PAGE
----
How did you decide upon choosing law as a career? What adjective would describe your professional journey up until now?
I was always into public speaking and passage writing in my early school days. I used to score well in subjects like English and computer science in high school. It was my father who pushed me to choose law as a career as he felt I had the knack in me to eventually turn my skills into a profession and become a good lawyer. He always taught me that communication as a skill set is very rare and people spend years polishing it. As per him, I was born with it as he would see me argue and fight by giving logic to my friends or family during any discussion.
The adjective which would define my law journey up till now would be ‘Progressive’. My learnings, practice and thinking have been nothing but progressive all these years. I have managed to start my own office only in the 6th year of my practice and I managed to get clients and people to trust me and to go forward with the engagements only through the additional skill sets which I hone on a daily basis. I practice and read about not only law or legal developments but I also continuously work on how I can become a better communicator, a better writer or a better listener.
How challenging was establishing yourself first, as an independent practitioner, and then, establishing your own firm- Lawssistance?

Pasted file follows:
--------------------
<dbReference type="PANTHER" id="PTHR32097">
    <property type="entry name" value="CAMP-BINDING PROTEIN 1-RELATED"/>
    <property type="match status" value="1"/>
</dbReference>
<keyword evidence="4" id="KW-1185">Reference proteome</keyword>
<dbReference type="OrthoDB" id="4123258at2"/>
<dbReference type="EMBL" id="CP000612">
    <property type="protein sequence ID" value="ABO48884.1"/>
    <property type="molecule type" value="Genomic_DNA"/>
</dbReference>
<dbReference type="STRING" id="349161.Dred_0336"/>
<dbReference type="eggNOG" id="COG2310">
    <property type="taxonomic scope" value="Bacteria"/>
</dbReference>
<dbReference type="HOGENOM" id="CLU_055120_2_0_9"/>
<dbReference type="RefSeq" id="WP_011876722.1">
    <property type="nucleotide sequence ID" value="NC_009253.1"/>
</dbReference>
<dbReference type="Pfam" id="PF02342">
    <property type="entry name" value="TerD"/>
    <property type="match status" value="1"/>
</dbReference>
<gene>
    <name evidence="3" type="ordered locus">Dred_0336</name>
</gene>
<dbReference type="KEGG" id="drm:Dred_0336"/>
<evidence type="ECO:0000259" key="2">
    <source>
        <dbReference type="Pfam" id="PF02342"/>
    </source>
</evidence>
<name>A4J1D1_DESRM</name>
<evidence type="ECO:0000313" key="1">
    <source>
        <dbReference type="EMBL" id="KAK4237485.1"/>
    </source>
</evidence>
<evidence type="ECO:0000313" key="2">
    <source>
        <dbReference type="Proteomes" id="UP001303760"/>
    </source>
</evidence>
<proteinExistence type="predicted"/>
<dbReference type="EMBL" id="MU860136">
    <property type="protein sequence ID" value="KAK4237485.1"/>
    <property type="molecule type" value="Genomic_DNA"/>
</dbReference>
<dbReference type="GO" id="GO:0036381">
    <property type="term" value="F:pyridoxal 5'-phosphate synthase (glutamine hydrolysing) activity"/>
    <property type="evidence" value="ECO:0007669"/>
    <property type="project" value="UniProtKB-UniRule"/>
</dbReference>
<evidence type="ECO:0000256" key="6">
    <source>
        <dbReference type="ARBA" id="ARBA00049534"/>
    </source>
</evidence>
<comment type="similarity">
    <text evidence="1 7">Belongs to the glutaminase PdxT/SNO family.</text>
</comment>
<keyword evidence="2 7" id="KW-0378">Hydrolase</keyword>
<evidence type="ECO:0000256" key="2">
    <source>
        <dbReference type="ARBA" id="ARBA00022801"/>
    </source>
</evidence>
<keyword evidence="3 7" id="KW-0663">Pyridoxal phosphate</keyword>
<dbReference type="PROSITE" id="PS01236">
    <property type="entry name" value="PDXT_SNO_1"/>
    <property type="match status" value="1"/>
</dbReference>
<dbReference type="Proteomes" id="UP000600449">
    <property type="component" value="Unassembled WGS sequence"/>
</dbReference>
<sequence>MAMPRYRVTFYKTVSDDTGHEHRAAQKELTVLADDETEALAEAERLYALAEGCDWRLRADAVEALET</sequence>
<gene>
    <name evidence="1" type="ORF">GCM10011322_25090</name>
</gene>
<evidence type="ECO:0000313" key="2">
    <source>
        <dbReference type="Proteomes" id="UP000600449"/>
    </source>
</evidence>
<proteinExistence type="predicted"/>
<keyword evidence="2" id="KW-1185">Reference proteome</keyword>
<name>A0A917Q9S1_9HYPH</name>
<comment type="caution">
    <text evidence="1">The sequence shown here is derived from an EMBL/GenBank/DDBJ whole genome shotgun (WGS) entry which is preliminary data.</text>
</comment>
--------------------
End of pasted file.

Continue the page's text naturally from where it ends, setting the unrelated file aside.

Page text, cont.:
It was very difficult for me to make a decision to start my own practice or to leave my job at that time in 2020. The pandemic had just struck and it was pretty unpredictable as to how the legal ecosystem will be impacted in terms of work and payments. At that time, I was very comfortable working under a boss and doing what I was told but I used to notice that there were clashes when it came to choosing the right method of doing or steering a transaction. I used to face a lot of backlash for having different views and ways of taking up a certain assignment. I used to share these things with my family and they used to ask me to either learn a new way of taking up things or doing the assignments or find a way to do things the way I would want to, as I felt very strongly about what I wanted to do about the work I was given. I slowly started to feel that I must start my own office and practice so that I can further sharpen my skills and my macro-view towards transactions. I could realise that maybe I should try my hand at doing transactions independently and start my own practice. This was my 10-year plan and I eventually wanted to open my own independent law office wherein I would assist clients as per the expertise and skills which I would have gained over the years. This misalignment at work led to the birth of ‘Lawssistance’ in November 2020.